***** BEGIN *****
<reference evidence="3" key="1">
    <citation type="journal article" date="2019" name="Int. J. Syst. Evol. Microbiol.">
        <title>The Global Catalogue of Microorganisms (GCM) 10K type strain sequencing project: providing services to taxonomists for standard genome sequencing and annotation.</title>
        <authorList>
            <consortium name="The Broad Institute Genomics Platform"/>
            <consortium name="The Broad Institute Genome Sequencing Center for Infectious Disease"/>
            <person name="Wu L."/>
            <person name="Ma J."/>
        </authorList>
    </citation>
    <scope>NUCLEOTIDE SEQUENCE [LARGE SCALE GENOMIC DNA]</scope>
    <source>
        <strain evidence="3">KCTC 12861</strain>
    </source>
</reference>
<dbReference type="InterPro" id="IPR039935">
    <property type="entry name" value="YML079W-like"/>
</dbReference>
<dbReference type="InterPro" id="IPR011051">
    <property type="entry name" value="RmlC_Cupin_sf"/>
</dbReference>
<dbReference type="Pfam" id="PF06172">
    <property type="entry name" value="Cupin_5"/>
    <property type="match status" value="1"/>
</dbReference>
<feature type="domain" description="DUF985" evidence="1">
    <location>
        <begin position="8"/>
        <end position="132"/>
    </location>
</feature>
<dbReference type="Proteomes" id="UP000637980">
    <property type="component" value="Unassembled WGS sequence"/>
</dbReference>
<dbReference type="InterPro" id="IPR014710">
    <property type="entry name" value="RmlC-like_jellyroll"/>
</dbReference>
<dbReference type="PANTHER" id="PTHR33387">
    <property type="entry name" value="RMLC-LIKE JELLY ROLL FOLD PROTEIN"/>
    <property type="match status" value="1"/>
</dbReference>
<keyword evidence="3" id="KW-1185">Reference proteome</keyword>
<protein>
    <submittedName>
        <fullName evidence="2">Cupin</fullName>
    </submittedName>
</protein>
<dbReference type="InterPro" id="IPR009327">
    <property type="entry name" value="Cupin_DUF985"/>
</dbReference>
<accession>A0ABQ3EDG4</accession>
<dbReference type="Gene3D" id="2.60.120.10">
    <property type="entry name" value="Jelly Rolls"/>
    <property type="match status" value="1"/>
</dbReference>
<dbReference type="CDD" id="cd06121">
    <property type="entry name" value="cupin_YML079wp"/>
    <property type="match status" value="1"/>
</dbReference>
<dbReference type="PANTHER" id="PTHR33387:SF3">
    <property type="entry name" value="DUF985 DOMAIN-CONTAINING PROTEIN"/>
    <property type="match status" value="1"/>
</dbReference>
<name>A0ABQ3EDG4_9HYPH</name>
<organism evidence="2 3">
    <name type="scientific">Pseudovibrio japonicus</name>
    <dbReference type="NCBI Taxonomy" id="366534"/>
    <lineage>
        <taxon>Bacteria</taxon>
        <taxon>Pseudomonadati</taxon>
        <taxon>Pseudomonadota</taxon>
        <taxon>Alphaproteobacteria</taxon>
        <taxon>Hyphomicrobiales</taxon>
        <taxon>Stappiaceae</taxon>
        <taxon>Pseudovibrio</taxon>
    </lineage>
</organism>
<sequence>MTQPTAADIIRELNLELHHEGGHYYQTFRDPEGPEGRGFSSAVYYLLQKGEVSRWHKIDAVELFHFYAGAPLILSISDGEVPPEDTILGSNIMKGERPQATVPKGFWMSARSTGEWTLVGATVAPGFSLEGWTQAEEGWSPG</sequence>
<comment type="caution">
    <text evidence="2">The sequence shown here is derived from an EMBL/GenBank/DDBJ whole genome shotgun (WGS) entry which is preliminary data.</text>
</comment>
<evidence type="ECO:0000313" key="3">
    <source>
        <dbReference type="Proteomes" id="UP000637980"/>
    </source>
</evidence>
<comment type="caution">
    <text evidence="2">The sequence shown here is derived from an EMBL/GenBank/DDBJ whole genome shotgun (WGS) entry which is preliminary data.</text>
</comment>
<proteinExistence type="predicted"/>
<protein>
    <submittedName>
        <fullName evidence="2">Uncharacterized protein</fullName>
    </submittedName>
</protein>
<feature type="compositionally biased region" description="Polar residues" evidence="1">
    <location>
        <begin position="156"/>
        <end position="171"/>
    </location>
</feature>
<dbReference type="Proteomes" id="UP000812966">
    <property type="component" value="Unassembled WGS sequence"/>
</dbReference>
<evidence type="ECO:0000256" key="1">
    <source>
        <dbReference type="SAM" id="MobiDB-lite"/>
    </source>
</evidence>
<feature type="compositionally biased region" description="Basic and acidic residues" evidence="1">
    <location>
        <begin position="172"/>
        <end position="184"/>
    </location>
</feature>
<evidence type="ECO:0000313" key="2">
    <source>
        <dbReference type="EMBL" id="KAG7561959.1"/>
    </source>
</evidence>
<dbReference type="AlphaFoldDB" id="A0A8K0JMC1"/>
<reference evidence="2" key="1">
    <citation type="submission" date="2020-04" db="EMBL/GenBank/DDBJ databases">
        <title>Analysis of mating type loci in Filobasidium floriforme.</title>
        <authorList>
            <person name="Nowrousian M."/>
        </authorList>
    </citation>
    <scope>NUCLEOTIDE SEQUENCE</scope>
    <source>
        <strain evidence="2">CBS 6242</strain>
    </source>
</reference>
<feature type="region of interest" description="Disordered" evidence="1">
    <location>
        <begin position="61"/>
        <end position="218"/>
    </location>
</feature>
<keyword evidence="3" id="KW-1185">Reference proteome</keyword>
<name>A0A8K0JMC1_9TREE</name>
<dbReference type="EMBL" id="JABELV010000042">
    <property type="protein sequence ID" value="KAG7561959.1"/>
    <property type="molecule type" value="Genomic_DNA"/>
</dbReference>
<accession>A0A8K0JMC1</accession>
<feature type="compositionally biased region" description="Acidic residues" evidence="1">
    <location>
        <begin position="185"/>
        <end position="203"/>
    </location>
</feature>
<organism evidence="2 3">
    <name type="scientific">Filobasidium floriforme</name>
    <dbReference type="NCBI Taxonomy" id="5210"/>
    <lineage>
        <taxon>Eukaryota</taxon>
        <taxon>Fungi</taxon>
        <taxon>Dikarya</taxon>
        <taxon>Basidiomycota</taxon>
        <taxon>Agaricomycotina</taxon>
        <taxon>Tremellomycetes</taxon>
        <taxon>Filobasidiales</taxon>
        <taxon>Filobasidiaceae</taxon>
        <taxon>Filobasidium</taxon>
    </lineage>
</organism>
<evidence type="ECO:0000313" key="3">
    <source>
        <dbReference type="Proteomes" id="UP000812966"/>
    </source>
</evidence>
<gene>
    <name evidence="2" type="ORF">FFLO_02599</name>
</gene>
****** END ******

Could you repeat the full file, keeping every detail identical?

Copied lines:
<reference evidence="3" key="1">
    <citation type="journal article" date="2019" name="Int. J. Syst. Evol. Microbiol.">
        <title>The Global Catalogue of Microorganisms (GCM) 10K type strain sequencing project: providing services to taxonomists for standard genome sequencing and annotation.</title>
        <authorList>
            <consortium name="The Broad Institute Genomics Platform"/>
            <consortium name="The Broad Institute Genome Sequencing Center for Infectious Disease"/>
            <person name="Wu L."/>
            <person name="Ma J."/>
        </authorList>
    </citation>
    <scope>NUCLEOTIDE SEQUENCE [LARGE SCALE GENOMIC DNA]</scope>
    <source>
        <strain evidence="3">KCTC 12861</strain>
    </source>
</reference>
<dbReference type="InterPro" id="IPR039935">
    <property type="entry name" value="YML079W-like"/>
</dbReference>
<dbReference type="InterPro" id="IPR011051">
    <property type="entry name" value="RmlC_Cupin_sf"/>
</dbReference>
<dbReference type="Pfam" id="PF06172">
    <property type="entry name" value="Cupin_5"/>
    <property type="match status" value="1"/>
</dbReference>
<feature type="domain" description="DUF985" evidence="1">
    <location>
        <begin position="8"/>
        <end position="132"/>
    </location>
</feature>
<dbReference type="Proteomes" id="UP000637980">
    <property type="component" value="Unassembled WGS sequence"/>
</dbReference>
<dbReference type="InterPro" id="IPR014710">
    <property type="entry name" value="RmlC-like_jellyroll"/>
</dbReference>
<dbReference type="PANTHER" id="PTHR33387">
    <property type="entry name" value="RMLC-LIKE JELLY ROLL FOLD PROTEIN"/>
    <property type="match status" value="1"/>
</dbReference>
<keyword evidence="3" id="KW-1185">Reference proteome</keyword>
<protein>
    <submittedName>
        <fullName evidence="2">Cupin</fullName>
    </submittedName>
</protein>
<dbReference type="InterPro" id="IPR009327">
    <property type="entry name" value="Cupin_DUF985"/>
</dbReference>
<accession>A0ABQ3EDG4</accession>
<dbReference type="Gene3D" id="2.60.120.10">
    <property type="entry name" value="Jelly Rolls"/>
    <property type="match status" value="1"/>
</dbReference>
<dbReference type="CDD" id="cd06121">
    <property type="entry name" value="cupin_YML079wp"/>
    <property type="match status" value="1"/>
</dbReference>
<dbReference type="PANTHER" id="PTHR33387:SF3">
    <property type="entry name" value="DUF985 DOMAIN-CONTAINING PROTEIN"/>
    <property type="match status" value="1"/>
</dbReference>
<name>A0ABQ3EDG4_9HYPH</name>
<organism evidence="2 3">
    <name type="scientific">Pseudovibrio japonicus</name>
    <dbReference type="NCBI Taxonomy" id="366534"/>
    <lineage>
        <taxon>Bacteria</taxon>
        <taxon>Pseudomonadati</taxon>
        <taxon>Pseudomonadota</taxon>
        <taxon>Alphaproteobacteria</taxon>
        <taxon>Hyphomicrobiales</taxon>
        <taxon>Stappiaceae</taxon>
        <taxon>Pseudovibrio</taxon>
    </lineage>
</organism>
<sequence>MTQPTAADIIRELNLELHHEGGHYYQTFRDPEGPEGRGFSSAVYYLLQKGEVSRWHKIDAVELFHFYAGAPLILSISDGEVPPEDTILGSNIMKGERPQATVPKGFWMSARSTGEWTLVGATVAPGFSLEGWTQAEEGWSPG</sequence>
<comment type="caution">
    <text evidence="2">The sequence shown here is derived from an EMBL/GenBank/DDBJ whole genome shotgun (WGS) entry which is preliminary data.</text>
</comment>
<evidence type="ECO:0000313" key="3">
    <source>
        <dbReference type="Proteomes" id="UP000637980"/>
    </source>
</evidence>
<comment type="caution">
    <text evidence="2">The sequence shown here is derived from an EMBL/GenBank/DDBJ whole genome shotgun (WGS) entry which is preliminary data.</text>
</comment>
<proteinExistence type="predicted"/>
<protein>
    <submittedName>
        <fullName evidence="2">Uncharacterized protein</fullName>
    </submittedName>
</protein>
<feature type="compositionally biased region" description="Polar residues" evidence="1">
    <location>
        <begin position="156"/>
        <end position="171"/>
    </location>
</feature>
<dbReference type="Proteomes" id="UP000812966">
    <property type="component" value="Unassembled WGS sequence"/>
</dbReference>
<evidence type="ECO:0000256" key="1">
    <source>
        <dbReference type="SAM" id="MobiDB-lite"/>
    </source>
</evidence>
<feature type="compositionally biased region" description="Basic and acidic residues" evidence="1">
    <location>
        <begin position="172"/>
        <end position="184"/>
    </location>
</feature>
<evidence type="ECO:0000313" key="2">
    <source>
        <dbReference type="EMBL" id="KAG7561959.1"/>
    </source>
</evidence>
<dbReference type="AlphaFoldDB" id="A0A8K0JMC1"/>
<reference evidence="2" key="1">
    <citation type="submission" date="2020-04" db="EMBL/GenBank/DDBJ databases">
        <title>Analysis of mating type loci in Filobasidium floriforme.</title>
        <authorList>
            <person name="Nowrousian M."/>
        </authorList>
    </citation>
    <scope>NUCLEOTIDE SEQUENCE</scope>
    <source>
        <strain evidence="2">CBS 6242</strain>
    </source>
</reference>
<feature type="region of interest" description="Disordered" evidence="1">
    <location>
        <begin position="61"/>
        <end position="218"/>
    </location>
</feature>
<keyword evidence="3" id="KW-1185">Reference proteome</keyword>
<name>A0A8K0JMC1_9TREE</name>
<dbReference type="EMBL" id="JABELV010000042">
    <property type="protein sequence ID" value="KAG7561959.1"/>
    <property type="molecule type" value="Genomic_DNA"/>
</dbReference>
<accession>A0A8K0JMC1</accession>
<feature type="compositionally biased region" description="Acidic residues" evidence="1">
    <location>
        <begin position="185"/>
        <end position="203"/>
    </location>
</feature>
<organism evidence="2 3">
    <name type="scientific">Filobasidium floriforme</name>
    <dbReference type="NCBI Taxonomy" id="5210"/>
    <lineage>
        <taxon>Eukaryota</taxon>
        <taxon>Fungi</taxon>
        <taxon>Dikarya</taxon>
        <taxon>Basidiomycota</taxon>
        <taxon>Agaricomycotina</taxon>
        <taxon>Tremellomycetes</taxon>
        <taxon>Filobasidiales</taxon>
        <taxon>Filobasidiaceae</taxon>
        <taxon>Filobasidium</taxon>
    </lineage>
</organism>
<evidence type="ECO:0000313" key="3">
    <source>
        <dbReference type="Proteomes" id="UP000812966"/>
    </source>
</evidence>
<gene>
    <name evidence="2" type="ORF">FFLO_02599</name>
</gene>